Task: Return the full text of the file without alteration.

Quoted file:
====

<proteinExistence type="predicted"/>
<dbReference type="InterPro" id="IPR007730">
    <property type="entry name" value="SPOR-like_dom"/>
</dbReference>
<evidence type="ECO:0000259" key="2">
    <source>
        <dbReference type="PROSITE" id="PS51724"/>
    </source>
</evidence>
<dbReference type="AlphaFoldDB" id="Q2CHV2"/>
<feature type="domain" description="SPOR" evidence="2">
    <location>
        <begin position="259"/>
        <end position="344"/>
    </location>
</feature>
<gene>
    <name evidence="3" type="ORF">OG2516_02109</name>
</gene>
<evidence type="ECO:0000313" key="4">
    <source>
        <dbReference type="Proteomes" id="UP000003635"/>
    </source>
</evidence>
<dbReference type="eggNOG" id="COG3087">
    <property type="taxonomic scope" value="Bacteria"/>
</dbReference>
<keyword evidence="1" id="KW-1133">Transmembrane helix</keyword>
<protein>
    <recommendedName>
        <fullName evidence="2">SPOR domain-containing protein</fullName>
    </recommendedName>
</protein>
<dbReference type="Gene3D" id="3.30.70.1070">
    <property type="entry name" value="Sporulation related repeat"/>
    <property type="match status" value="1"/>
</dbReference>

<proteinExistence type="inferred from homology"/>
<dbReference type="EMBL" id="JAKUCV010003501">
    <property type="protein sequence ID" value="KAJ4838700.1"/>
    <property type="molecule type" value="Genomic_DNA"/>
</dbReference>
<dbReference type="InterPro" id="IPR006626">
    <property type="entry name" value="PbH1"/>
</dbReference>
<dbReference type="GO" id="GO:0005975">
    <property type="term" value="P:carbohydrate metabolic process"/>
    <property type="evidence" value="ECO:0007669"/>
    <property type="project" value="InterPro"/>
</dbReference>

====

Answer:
<proteinExistence type="predicted"/>
<dbReference type="InterPro" id="IPR007730">
    <property type="entry name" value="SPOR-like_dom"/>
</dbReference>
<evidence type="ECO:0000259" key="2">
    <source>
        <dbReference type="PROSITE" id="PS51724"/>
    </source>
</evidence>
<dbReference type="AlphaFoldDB" id="Q2CHV2"/>
<feature type="domain" description="SPOR" evidence="2">
    <location>
        <begin position="259"/>
        <end position="344"/>
    </location>
</feature>
<gene>
    <name evidence="3" type="ORF">OG2516_02109</name>
</gene>
<evidence type="ECO:0000313" key="4">
    <source>
        <dbReference type="Proteomes" id="UP000003635"/>
    </source>
</evidence>
<dbReference type="eggNOG" id="COG3087">
    <property type="taxonomic scope" value="Bacteria"/>
</dbReference>
<keyword evidence="1" id="KW-1133">Transmembrane helix</keyword>
<protein>
    <recommendedName>
        <fullName evidence="2">SPOR domain-containing protein</fullName>
    </recommendedName>
</protein>
<dbReference type="Gene3D" id="3.30.70.1070">
    <property type="entry name" value="Sporulation related repeat"/>
    <property type="match status" value="1"/>
</dbReference>

<proteinExistence type="inferred from homology"/>
<dbReference type="EMBL" id="JAKUCV010003501">
    <property type="protein sequence ID" value="KAJ4838700.1"/>
    <property type="molecule type" value="Genomic_DNA"/>
</dbReference>
<dbReference type="InterPro" id="IPR006626">
    <property type="entry name" value="PbH1"/>
</dbReference>
<dbReference type="GO" id="GO:0005975">
    <property type="term" value="P:carbohydrate metabolic process"/>
    <property type="evidence" value="ECO:0007669"/>
    <property type="project" value="InterPro"/>
</dbReference>